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University Life Café

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Stages of Change

By KSU Counseling Services Staff

Preview Points

  • Change may feel very threatening to people.
  • Understanding the different phases of change may be helpful to give people a perspective.
  • This may also encourage a sense of patience with change.
  • Behavioral change is a process, not a single event.

Contents

Being aware of the needs for change is critical for a clear approach for change.

THE STAGES OF CHANGE MODEL: A widely used model for change is one by Prochaska and DiClemente known as the "Stages of Change Model."
There are six phases that may be seen in a circular way.

  1. Pre-Contemplation involves the lack of awareness of the need for change. Individuals in this phase are not aware of the consequences of their behavior.
  2. Contemplation, the next phase, has the individual ambivalent about change and likely not considering change within the next month.
  3. The third phase is Preparation, with the individual planning to act within a month and initially gathering information or getting ready.
  4. The Action phase involves practicing the new behavior for 3 to 6 months.
  5. The Maintenance phase involves continued commitment to sustaining the new behavior after the initial 6-month action period and to about 5 years.
  6. The Relapse phase involves resumption of old behaviors at any phase of this change, but ideally, with resumption of the change commitment (Prochaska and DiClemente's Stages of Change Model, 1982, as cited in the UCLA Center for Human Nutrition).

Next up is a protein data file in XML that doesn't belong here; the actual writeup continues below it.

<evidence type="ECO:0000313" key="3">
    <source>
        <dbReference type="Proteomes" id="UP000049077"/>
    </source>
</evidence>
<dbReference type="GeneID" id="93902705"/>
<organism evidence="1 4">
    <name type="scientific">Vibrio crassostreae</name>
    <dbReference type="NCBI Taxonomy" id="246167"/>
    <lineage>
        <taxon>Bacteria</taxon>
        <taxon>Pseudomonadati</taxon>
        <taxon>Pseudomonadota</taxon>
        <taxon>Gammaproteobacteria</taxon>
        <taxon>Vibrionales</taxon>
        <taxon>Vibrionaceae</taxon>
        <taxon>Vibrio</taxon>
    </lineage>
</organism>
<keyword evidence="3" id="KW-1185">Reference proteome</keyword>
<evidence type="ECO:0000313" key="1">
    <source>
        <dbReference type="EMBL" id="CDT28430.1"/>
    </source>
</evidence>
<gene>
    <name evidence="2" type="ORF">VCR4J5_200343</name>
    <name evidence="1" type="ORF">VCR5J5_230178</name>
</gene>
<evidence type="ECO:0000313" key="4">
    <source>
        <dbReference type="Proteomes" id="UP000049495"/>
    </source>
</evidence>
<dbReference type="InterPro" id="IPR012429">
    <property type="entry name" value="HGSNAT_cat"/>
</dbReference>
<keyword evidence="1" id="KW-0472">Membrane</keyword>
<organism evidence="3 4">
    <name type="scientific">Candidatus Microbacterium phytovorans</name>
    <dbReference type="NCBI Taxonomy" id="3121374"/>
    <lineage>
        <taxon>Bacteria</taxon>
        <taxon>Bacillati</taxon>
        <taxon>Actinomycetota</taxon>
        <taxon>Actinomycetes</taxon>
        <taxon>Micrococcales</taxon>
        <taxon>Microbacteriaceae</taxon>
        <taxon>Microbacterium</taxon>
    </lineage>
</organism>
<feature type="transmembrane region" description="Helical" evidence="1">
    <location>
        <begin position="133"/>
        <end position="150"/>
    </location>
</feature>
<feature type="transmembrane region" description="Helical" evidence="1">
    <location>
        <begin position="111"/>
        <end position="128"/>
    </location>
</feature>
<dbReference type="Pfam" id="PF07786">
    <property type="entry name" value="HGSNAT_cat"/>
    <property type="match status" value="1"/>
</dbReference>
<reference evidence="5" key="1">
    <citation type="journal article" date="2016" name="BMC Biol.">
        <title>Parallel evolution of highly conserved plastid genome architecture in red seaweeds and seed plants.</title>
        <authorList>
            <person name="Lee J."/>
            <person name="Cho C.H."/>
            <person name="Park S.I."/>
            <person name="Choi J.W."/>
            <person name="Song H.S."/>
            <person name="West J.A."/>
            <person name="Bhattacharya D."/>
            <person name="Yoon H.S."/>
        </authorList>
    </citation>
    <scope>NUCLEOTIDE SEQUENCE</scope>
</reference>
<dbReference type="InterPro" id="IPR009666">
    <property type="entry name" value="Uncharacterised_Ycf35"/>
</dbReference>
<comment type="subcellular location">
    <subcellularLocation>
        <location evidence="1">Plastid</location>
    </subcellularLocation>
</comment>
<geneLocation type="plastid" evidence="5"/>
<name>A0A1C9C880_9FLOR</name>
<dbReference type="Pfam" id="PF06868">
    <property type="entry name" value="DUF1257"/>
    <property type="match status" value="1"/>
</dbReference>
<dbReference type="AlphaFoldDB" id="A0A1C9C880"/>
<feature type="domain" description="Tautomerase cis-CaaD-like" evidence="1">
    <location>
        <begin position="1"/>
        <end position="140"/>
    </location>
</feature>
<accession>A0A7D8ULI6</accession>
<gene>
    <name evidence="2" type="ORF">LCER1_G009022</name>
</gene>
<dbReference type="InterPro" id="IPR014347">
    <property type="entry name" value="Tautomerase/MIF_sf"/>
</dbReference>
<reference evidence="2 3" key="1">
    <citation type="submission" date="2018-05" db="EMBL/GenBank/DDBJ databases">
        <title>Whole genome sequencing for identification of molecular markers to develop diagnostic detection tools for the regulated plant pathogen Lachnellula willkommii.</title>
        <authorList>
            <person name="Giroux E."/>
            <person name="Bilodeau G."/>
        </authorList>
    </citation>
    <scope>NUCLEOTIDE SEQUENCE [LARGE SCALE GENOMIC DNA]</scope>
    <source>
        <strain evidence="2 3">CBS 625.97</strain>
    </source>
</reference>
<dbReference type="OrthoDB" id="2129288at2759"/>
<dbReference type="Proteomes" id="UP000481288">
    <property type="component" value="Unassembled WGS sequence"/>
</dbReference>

THE PROCESSES OF BEHAVIOR CHANGE:

N. Lezin offers "The Processes of Behavior Change" in ten steps.

  1. Consciousness-raising: Learning about the proposed change and gathering ideas for it
  2. Dramatic relief: Expressing negative feelings about one's perceived problems
  3. Self re-evaluation: Realizing that the behavioral change is part of one's identity
  4. Environmental re-evaluation: Assessing how one's problem affects the physical environment and those in that environment
  5. Self-liberation: "Choosing and committing to act on a belief that change is possible"
  6. Social liberation: Societal support for healthier behaviors
  7. Counter-conditioning: Choosing healthier alternatives in place of problem behaviors
  8. Stimulus control—Avoiding triggers that may lead to the negative behavior
  9. Contingency management—Setting up rewards of positive behavioral change and decreasing rewards for the unhealthy behavior
  10. Helping relationships—Using a strong support system of family, friends and co-workers (Lezin, 2007, pp. 1 – 3)

Concluding Points

  • Change is part of a process, not a discrete event.
  • There are helpful steps to behavior change that may make the change more successful.
  • Lapses are not an unexpected part of behavior change.

References

Lezin, N. (2007). Theories and Approaches: The Processes of Behavior Change. ReCAPP. ETR's
Resource Center for Adolescent Pregnancy Prevention.

Prochaska and DiClemente's Stages of Change Model. (1982). UCLA Center for Human Nutrition.
Retrieved Dec. 8, 2008, at  http://www.cellinteractive.com/ucla/physcian_ed/stages_change.html .

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Stages of Change (pdf)